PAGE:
3B Data Security's Digital Forensic Incident Response (DFIR) team have investigated hundreds of data breaches, and the majority of cases share one thing in common, the initial attack vector was a compromise of user credentials.
Passwords are often the weakest link to any organisation with users employing weak passwords, reusing passwords across multiple applications, using the password across both personal and professional applications.
Some of our recent investigations found and cracked the following passwords, in use for individuals with full administrative level privileges; 1234, ped, golf, carrott, sgt, jim, dickhead, mikey, andy, bowlerhat1, bing123, Ispwich1.
By removing password authentication all together could dramatically reduce the risks associated with passwords and their security. Implementing technology that allows users to access applications without the need to type in passwords removes all those risks of brute-forcing weak passwords, compromised passwords from other environments such as social media, and users forgetting complex passwords. Technologies such as biometric authentication, single-sign-on (SSO) and federated identity streamline the user experience for employees within an organization, while still maintaining a high level of security and complete control for IT and security teams.
For anyone operating an environment where cardholder data is stored, processed, or transacted, then PCI DSS (the minimum security standards to protect card data) requires that any password must be of a minimum complexity of seven (7) characters containing both numeric and alphabetic characters (requirement 8.2.3). Some of the above poor password examples meet the PCI DSS requirement. However, all non-console and remote administrative level access is to be secured with multi-factor authentication (requirement 8.3). Finally, all passwords should be rotated (changed) at least every ninety (90) days (requirement 8.2.4).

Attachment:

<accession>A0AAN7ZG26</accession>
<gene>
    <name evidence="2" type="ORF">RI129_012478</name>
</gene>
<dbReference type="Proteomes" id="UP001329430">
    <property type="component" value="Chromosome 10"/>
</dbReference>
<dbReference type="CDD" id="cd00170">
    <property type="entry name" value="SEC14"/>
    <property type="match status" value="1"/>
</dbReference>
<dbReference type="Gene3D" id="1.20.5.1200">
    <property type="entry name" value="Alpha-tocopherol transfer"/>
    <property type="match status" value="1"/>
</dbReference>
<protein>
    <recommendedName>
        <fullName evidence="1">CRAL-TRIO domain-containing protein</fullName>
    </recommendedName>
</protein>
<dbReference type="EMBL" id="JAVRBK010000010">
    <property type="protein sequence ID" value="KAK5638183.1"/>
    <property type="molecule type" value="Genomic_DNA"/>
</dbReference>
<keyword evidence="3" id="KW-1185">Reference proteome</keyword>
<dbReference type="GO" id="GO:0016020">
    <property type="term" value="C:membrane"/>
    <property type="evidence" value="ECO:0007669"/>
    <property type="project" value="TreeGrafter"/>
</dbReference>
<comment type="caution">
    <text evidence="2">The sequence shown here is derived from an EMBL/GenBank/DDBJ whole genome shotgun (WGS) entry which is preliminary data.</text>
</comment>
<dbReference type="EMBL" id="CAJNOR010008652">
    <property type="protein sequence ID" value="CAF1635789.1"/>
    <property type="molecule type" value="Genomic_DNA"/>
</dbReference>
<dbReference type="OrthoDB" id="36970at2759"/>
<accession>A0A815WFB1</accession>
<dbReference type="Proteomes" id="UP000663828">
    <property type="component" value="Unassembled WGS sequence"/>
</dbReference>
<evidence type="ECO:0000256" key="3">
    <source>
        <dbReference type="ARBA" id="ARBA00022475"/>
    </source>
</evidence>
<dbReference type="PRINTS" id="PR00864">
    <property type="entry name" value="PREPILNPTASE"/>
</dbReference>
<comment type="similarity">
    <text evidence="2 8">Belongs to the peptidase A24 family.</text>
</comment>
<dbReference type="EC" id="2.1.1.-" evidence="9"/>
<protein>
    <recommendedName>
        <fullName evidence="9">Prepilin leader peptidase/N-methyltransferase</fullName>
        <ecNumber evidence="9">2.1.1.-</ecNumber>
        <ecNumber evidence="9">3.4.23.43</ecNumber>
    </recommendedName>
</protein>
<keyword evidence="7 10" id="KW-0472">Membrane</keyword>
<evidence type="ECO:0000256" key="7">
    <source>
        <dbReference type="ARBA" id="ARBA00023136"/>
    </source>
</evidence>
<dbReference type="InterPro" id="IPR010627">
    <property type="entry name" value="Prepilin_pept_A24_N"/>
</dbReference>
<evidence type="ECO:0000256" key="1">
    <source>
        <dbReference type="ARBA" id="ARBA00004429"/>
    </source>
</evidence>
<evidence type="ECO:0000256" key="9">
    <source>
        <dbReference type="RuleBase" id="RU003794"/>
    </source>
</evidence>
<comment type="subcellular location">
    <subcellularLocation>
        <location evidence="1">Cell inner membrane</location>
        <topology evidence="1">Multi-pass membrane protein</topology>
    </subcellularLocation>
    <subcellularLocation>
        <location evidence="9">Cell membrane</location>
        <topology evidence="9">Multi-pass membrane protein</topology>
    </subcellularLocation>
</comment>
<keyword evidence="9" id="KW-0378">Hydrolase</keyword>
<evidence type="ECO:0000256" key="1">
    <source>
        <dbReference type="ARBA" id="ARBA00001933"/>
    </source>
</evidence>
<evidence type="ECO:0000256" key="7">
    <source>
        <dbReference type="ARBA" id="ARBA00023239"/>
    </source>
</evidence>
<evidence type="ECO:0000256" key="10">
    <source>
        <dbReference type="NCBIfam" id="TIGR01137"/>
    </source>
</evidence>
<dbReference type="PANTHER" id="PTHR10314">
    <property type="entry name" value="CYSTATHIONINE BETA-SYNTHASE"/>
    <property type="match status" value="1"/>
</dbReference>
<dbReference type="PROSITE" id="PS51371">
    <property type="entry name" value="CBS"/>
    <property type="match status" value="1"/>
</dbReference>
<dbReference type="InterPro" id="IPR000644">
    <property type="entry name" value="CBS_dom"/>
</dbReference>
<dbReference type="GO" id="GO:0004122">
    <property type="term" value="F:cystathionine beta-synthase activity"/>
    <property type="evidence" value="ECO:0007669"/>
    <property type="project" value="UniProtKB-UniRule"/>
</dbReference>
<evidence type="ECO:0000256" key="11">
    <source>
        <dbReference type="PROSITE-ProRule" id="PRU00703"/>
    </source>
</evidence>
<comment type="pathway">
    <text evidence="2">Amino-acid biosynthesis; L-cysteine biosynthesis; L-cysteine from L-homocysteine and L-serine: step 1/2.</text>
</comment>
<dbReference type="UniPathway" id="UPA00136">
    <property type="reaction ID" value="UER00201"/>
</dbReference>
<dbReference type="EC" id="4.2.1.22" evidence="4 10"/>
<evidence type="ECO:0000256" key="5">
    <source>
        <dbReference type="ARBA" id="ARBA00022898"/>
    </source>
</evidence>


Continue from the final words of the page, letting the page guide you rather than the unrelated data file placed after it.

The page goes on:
If the simple PCI DSS password requirements had been employed, many of the data breaches seen by the 3B DFIR team may not have happened, or the impact may have been reduced.
If you would like any advice or guidance achieving a high level of security for your environment or assistance meeting industry security standards please contact 3B Data Security.
While passwords may not be going away completely, 92 percent of respondents believe passwordless authentication is the future of their organization, according to a LastPass survey.